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George Grant Bond



Chapter 1

Chapter 2

Chapter 3

Chapter 4

Chapter 5

Chapter 6

Chapter 7

Chapter 8

Chapter 9

Chapter 10


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Chapter 9

Cyclonic rains in the years 1927 and 1931 produced severe floods in southern Queensland, and the Weather Bureau was in the forefront of the daily news. More and more people were acquiring radio sets, and it was necessary to supply the Brisbane Station 4QG with frequent bulletins on the state of the rivers. This was a new contingency for the Bureau, in that their reporting of the flood situation and predictions of likely maximum heights, came much more intimately before the public, and had a wider audience. Both floods were well-handled by the Bureau. Mr Bond predicted that the 1927 flood would reach less than 12 feet on the Port Office gauge, and a few days later, with the flood receding, the highest reading had been 9 feet 4 inches. Only days after this flood, with its consequent heavy demands on the small man-power resources of the Bureau, the tired staff noted with dismay the report from Willis Island of a cyclone heading towards the Queensland coast. After another few days—and nights—of intense activity at the Bureau, the papers reported 'Terrific Havoc at Cairns'. On succeeding days, reports and pictures were published of the ravaged north Queensland town, but lack of criticism of the Bureau seems to indicate that correct forecasts had been made and adequate warnings given. However there were no accolades for the little staff at the Weather Bureau.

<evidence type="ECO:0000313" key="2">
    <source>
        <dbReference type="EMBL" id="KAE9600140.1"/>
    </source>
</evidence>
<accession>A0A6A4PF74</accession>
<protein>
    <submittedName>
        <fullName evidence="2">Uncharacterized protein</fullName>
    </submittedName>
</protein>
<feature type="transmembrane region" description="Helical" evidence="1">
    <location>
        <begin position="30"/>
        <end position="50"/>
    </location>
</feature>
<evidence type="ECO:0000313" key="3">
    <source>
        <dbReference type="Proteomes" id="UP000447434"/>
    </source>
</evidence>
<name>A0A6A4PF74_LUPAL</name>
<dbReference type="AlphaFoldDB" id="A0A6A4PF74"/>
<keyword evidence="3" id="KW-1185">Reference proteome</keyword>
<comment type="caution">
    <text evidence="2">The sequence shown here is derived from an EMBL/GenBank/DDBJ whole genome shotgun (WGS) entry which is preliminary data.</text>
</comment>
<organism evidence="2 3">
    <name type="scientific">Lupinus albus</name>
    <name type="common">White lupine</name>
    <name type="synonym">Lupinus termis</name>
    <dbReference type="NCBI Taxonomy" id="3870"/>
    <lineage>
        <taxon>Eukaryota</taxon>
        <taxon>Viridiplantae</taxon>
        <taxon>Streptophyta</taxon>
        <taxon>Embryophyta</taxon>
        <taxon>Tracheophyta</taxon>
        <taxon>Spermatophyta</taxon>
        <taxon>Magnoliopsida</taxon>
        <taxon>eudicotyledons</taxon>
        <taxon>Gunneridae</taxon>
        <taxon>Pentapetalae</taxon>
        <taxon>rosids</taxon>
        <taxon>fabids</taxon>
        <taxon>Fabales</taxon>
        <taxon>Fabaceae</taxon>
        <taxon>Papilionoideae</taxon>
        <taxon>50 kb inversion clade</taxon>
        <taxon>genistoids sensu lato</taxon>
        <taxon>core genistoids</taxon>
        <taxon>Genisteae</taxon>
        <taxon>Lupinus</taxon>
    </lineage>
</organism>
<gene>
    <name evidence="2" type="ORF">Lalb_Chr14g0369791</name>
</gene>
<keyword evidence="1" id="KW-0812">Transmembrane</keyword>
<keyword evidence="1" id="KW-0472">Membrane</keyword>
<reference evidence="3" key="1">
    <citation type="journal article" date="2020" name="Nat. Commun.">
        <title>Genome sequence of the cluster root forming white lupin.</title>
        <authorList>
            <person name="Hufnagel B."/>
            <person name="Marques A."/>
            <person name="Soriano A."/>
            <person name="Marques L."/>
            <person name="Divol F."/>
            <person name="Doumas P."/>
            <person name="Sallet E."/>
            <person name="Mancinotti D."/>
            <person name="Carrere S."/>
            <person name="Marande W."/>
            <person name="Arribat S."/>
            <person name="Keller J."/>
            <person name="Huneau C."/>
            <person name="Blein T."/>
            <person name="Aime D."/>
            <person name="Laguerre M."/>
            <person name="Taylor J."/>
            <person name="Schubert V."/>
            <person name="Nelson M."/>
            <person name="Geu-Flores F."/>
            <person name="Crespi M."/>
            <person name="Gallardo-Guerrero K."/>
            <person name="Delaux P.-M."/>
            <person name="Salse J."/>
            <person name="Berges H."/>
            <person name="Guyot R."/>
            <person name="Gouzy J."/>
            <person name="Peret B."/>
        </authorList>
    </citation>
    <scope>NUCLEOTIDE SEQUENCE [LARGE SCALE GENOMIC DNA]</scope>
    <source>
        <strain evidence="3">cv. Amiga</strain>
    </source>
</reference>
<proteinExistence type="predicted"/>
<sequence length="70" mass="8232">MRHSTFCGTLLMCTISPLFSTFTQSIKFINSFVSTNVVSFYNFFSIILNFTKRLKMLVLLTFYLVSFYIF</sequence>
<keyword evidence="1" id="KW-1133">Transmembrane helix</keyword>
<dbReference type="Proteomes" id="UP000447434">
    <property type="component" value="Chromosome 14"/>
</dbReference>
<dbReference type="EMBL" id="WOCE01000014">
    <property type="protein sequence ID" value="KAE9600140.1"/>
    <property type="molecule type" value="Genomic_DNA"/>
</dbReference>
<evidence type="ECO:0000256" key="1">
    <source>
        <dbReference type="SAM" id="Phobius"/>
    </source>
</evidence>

The 1931 flood was of greater magnitude, and the reading at the Port Office gauge was 13 feet 4 inches, accurately forecast by the Weather Bureau at under 16 feet. Bulletins had been supplied every few hours to 4QG, and one press statement reported '4QG closed down at 10 pm on Thursday evening, but reopened at midnight when the Weather Bureau's latest bulletin was issued'.[27] It was a strenuous time for the men whose official working hours were 9 am to 5 pm.

Back in 1919, a few perceptive people had foreseen the escalation of work that would come for the Weather Bureau, with the birth of the Air Age. Dr Griffith Taylor wrote then: 'It is to be hoped that the reader now realises how intimate is the connection between meteorology and aviation, and also how much needs to be done in a scientific preparation for the forthcoming aerial traffic'.[28]

People in Bright Sparcs - Bond, George Grant; Taylor, Thomas Griffith

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Spinks, D. and Haynes, I. 1986 'The Life of George Grant Bond Early Queensland Weather Forecaster', Metarch Papers, No. 3 October 1986, Bureau of Meteorology

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